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Oakland Interfaith Gospel Choir

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OIGC Intern Blog Part I: Laying the Groundwork

Hi there! I’m Thea Miller, my pronouns are they/them/theirs, and I’m overjoyed to be serving OIGC as the organization’s first intern! I am deeply grateful for the opportunity to work for and with OIGC this summer. I associate myself strongly with the organization’s mission; I believe in the power of music to bring many people together regardless of differences. I am excited to do my part to advance this mission over the summer, and to meet and learn from wonderful people along the way!

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Everyday Heroes: Terrance Kelly

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Everyday Heroes: Terrance Kelly

My family came to visit me and my husband over the holidays.  On Christmas Eve, we gobbled down spaghetti and meatballs, then headed into San Francisco for the OIGC ensemble show at Slim’s. My family had never heard the choir before, and they were blown away by the performance. (Rightly so!) They were especially impressed with my two favorite songs: the get-up-and-dance “Jesus Will” and the tear-jerking “Worth.”

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Exploring a New World with OIGC

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Exploring a New World with OIGC

This past year, the Oakland Interfaith Gospel Choir completely changed my life.  I officially joined the choir last September, and ever since, I have experienced unprecedented artistic fulfillment as well as optimism about our world and the influence we can have in it.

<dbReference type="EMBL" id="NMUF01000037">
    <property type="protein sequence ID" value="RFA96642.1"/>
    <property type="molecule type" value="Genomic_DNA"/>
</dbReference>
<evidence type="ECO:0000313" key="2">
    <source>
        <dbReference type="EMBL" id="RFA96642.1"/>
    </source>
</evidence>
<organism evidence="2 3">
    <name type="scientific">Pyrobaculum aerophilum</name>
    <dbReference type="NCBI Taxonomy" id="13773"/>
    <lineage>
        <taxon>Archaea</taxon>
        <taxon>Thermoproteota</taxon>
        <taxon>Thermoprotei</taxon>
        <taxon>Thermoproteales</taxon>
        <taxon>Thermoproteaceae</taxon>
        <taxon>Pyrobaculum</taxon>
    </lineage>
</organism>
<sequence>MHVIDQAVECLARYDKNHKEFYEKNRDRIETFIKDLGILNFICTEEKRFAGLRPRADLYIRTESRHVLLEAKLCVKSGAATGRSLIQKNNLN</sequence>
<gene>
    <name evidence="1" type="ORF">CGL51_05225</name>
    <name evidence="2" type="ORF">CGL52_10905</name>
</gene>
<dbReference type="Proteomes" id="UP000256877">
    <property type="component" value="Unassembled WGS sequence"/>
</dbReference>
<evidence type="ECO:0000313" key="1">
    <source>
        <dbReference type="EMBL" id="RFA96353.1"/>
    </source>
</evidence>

We form this beautiful music called gospel by the traditional recipe of the human voice in harmonized chorus, the rhythms of the African diaspora, and the stories and melodies of America.  But unlike most gospel choirs, we are an explicitly interfaith organization.  To me this characteristic has two layers of poignancy.  At first, the obvious:  As religious intolerance justifies some of the most abhorrent violence throughout the world today, we stand as an interfaith gospel choir in front of the global audience as a basic refutation of this bigotry.  But in the Bay Area, where religious dogmatism is not so often the most formidable threat to our social integration, our choir is clearly an example of racial and socioeconomic diversity that is increasingly rare.  In addition to our numerous religious and spiritual persuasions, we are Black, White, Asian, Hispanic, wealthy, working class, old, young, straight, queer, and everything in between.  I have never before in my life been a part of such a diverse family, and I can’t begin to describe how awesome it is.

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